The concept of culture of peace was formulated at the International Congress on Peace in the Mind of Man, held in Africa (Yamoussoukro, Ivory Coast, 1989). In the final declaration, the Congress recommended Unesco to “(…) contribute to the construction of a new vision of peace by developing a culture of peace, on the basis of the universal values of respect for life, liberty, justice, solidarity, tolerance, human rights and equality between women and men”. The term “culture of peace” was inspired by the initiative Cultura de paz which was launched in Peru in 1986 and by the Seville Declaration on violence, of the same year. (A/RES/52/13)

Empathy, a value upon which is based all the educational methods on peace and non-violence is the key to comprehending what others experience. According to the Chinese philosopher Tchouang-Tseu, real empathy exists when one listens with one’s entire being. “To listen through hearing is one thing. To listen intellectually is another. But to listen with the mind is not limited to the sole faculties of hearing or intellectual comprehension. It requires a state of vacuity of all faculties. When this state is reached, the entire being can then listen attentively. One then succeeds to grasp directly what is essential to us, that which can never be heard with the ear or understood by the mind.”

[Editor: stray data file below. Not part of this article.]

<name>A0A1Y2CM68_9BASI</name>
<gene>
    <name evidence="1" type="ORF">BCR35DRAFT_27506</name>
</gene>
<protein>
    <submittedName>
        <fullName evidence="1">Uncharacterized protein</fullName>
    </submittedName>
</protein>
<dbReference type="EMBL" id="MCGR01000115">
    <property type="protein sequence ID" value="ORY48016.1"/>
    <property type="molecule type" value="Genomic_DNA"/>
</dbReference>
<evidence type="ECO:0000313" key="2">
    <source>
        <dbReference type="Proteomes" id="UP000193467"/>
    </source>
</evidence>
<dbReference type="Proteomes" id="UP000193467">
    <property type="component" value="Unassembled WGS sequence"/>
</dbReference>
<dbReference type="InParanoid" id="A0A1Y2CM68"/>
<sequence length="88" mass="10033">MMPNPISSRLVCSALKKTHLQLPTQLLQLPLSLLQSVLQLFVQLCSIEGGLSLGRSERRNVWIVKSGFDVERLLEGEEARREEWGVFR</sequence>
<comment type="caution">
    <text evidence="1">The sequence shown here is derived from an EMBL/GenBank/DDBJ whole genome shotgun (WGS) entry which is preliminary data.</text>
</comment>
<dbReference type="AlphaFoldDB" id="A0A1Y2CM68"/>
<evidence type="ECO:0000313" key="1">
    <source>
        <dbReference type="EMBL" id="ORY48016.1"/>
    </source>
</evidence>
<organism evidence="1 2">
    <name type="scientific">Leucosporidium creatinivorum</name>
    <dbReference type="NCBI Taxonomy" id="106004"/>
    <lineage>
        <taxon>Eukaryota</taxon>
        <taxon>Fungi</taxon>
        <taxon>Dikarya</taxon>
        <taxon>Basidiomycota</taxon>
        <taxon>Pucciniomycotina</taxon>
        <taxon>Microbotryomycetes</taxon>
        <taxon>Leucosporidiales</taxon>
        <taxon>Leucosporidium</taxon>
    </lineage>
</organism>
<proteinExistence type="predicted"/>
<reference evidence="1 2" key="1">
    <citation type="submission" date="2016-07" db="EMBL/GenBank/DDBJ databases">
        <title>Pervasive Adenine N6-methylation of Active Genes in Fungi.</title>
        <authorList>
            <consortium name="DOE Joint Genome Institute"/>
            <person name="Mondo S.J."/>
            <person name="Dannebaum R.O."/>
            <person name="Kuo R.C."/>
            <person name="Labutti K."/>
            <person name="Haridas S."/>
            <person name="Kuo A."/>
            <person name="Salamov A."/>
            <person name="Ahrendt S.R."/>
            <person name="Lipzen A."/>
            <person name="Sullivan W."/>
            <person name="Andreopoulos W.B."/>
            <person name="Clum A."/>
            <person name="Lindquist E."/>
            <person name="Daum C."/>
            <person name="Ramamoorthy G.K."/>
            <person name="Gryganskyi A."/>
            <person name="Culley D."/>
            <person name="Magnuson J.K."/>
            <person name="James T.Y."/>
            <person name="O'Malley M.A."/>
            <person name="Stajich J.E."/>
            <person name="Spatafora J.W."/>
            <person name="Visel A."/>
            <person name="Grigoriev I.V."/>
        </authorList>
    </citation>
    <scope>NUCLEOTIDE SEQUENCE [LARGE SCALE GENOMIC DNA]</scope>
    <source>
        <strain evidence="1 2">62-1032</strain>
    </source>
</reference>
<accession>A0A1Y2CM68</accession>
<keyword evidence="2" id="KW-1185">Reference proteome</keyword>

Negotiation takes place between the two conflicting parties without the intervention of a third party (see Mediation).
One definition of this term is « …a situation in which the ability for a participant to reach his objective depends widely on the choices and decisions of his opponent. It is important for the negotiator to comprehend and listen to the view of the other party as well as putting forth his own point of view. What perspective does he have in mind? What choices does he make? The key to the success of a successful negotiation resides in the capacity for the negotiators to gain confidence in one another.